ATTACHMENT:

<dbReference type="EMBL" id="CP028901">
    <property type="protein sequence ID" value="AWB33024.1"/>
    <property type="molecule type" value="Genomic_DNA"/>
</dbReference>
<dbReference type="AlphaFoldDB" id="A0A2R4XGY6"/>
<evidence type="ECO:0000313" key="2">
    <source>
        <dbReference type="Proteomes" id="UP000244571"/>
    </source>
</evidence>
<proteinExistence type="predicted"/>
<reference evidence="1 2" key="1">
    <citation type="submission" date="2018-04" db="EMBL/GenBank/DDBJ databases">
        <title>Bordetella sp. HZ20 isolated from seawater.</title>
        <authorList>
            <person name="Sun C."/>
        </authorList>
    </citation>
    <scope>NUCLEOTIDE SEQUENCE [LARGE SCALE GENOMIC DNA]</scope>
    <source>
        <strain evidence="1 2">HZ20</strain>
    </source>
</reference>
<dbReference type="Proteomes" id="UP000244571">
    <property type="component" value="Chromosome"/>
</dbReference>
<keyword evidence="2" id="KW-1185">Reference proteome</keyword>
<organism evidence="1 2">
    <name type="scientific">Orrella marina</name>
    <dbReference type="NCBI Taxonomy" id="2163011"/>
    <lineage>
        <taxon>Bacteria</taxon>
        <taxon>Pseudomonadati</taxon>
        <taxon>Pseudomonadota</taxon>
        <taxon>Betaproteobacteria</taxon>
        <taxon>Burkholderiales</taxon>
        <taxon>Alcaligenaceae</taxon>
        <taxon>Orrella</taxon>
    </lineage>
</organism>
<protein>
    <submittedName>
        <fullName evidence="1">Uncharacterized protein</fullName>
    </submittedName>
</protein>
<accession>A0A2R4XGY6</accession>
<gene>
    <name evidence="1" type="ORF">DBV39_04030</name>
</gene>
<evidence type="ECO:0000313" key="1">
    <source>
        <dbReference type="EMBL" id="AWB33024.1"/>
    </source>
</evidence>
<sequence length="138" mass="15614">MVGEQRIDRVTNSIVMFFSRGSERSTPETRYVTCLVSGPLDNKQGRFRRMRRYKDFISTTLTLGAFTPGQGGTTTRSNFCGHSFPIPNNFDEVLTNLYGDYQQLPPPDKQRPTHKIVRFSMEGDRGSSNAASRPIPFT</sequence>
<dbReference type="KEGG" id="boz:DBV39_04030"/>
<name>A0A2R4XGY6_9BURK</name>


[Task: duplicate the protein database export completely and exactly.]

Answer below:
<dbReference type="EMBL" id="CP028901">
    <property type="protein sequence ID" value="AWB33024.1"/>
    <property type="molecule type" value="Genomic_DNA"/>
</dbReference>
<dbReference type="AlphaFoldDB" id="A0A2R4XGY6"/>
<evidence type="ECO:0000313" key="2">
    <source>
        <dbReference type="Proteomes" id="UP000244571"/>
    </source>
</evidence>
<proteinExistence type="predicted"/>
<reference evidence="1 2" key="1">
    <citation type="submission" date="2018-04" db="EMBL/GenBank/DDBJ databases">
        <title>Bordetella sp. HZ20 isolated from seawater.</title>
        <authorList>
            <person name="Sun C."/>
        </authorList>
    </citation>
    <scope>NUCLEOTIDE SEQUENCE [LARGE SCALE GENOMIC DNA]</scope>
    <source>
        <strain evidence="1 2">HZ20</strain>
    </source>
</reference>
<dbReference type="Proteomes" id="UP000244571">
    <property type="component" value="Chromosome"/>
</dbReference>
<keyword evidence="2" id="KW-1185">Reference proteome</keyword>
<organism evidence="1 2">
    <name type="scientific">Orrella marina</name>
    <dbReference type="NCBI Taxonomy" id="2163011"/>
    <lineage>
        <taxon>Bacteria</taxon>
        <taxon>Pseudomonadati</taxon>
        <taxon>Pseudomonadota</taxon>
        <taxon>Betaproteobacteria</taxon>
        <taxon>Burkholderiales</taxon>
        <taxon>Alcaligenaceae</taxon>
        <taxon>Orrella</taxon>
    </lineage>
</organism>
<protein>
    <submittedName>
        <fullName evidence="1">Uncharacterized protein</fullName>
    </submittedName>
</protein>
<accession>A0A2R4XGY6</accession>
<gene>
    <name evidence="1" type="ORF">DBV39_04030</name>
</gene>
<evidence type="ECO:0000313" key="1">
    <source>
        <dbReference type="EMBL" id="AWB33024.1"/>
    </source>
</evidence>
<sequence length="138" mass="15614">MVGEQRIDRVTNSIVMFFSRGSERSTPETRYVTCLVSGPLDNKQGRFRRMRRYKDFISTTLTLGAFTPGQGGTTTRSNFCGHSFPIPNNFDEVLTNLYGDYQQLPPPDKQRPTHKIVRFSMEGDRGSSNAASRPIPFT</sequence>
<dbReference type="KEGG" id="boz:DBV39_04030"/>
<name>A0A2R4XGY6_9BURK</name>